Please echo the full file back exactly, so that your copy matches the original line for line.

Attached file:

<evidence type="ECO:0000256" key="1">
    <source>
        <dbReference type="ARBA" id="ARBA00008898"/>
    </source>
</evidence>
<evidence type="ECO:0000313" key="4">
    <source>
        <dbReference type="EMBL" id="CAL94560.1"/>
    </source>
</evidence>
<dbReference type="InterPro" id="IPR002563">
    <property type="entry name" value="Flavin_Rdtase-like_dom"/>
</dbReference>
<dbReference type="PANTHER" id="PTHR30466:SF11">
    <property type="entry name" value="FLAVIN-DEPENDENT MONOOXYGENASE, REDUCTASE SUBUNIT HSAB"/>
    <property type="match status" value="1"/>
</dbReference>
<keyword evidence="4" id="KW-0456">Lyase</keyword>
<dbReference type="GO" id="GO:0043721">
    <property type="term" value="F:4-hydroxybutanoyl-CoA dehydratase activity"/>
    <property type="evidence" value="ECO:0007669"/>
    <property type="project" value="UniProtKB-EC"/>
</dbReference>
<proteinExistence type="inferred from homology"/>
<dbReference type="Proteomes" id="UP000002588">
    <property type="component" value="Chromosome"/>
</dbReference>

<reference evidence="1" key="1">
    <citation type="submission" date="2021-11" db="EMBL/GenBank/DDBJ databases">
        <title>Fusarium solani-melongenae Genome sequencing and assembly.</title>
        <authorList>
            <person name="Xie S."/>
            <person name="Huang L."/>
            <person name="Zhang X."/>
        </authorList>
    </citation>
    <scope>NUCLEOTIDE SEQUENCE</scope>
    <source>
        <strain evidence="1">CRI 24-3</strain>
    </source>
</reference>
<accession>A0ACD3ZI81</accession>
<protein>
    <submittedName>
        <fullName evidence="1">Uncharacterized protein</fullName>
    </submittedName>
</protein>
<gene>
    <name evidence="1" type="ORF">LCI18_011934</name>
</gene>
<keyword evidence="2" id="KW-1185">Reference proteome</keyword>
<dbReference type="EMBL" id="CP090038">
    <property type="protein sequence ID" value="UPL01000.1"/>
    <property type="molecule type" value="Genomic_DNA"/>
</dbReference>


<evidence type="ECO:0000256" key="1">
    <source>
        <dbReference type="ARBA" id="ARBA00008898"/>
    </source>
</evidence>
<evidence type="ECO:0000313" key="4">
    <source>
        <dbReference type="EMBL" id="CAL94560.1"/>
    </source>
</evidence>
<dbReference type="InterPro" id="IPR002563">
    <property type="entry name" value="Flavin_Rdtase-like_dom"/>
</dbReference>
<dbReference type="PANTHER" id="PTHR30466:SF11">
    <property type="entry name" value="FLAVIN-DEPENDENT MONOOXYGENASE, REDUCTASE SUBUNIT HSAB"/>
    <property type="match status" value="1"/>
</dbReference>
<keyword evidence="4" id="KW-0456">Lyase</keyword>
<dbReference type="GO" id="GO:0043721">
    <property type="term" value="F:4-hydroxybutanoyl-CoA dehydratase activity"/>
    <property type="evidence" value="ECO:0007669"/>
    <property type="project" value="UniProtKB-EC"/>
</dbReference>
<proteinExistence type="inferred from homology"/>
<dbReference type="Proteomes" id="UP000002588">
    <property type="component" value="Chromosome"/>
</dbReference>

<reference evidence="1" key="1">
    <citation type="submission" date="2021-11" db="EMBL/GenBank/DDBJ databases">
        <title>Fusarium solani-melongenae Genome sequencing and assembly.</title>
        <authorList>
            <person name="Xie S."/>
            <person name="Huang L."/>
            <person name="Zhang X."/>
        </authorList>
    </citation>
    <scope>NUCLEOTIDE SEQUENCE</scope>
    <source>
        <strain evidence="1">CRI 24-3</strain>
    </source>
</reference>
<accession>A0ACD3ZI81</accession>
<protein>
    <submittedName>
        <fullName evidence="1">Uncharacterized protein</fullName>
    </submittedName>
</protein>
<gene>
    <name evidence="1" type="ORF">LCI18_011934</name>
</gene>
<keyword evidence="2" id="KW-1185">Reference proteome</keyword>
<dbReference type="EMBL" id="CP090038">
    <property type="protein sequence ID" value="UPL01000.1"/>
    <property type="molecule type" value="Genomic_DNA"/>
</dbReference>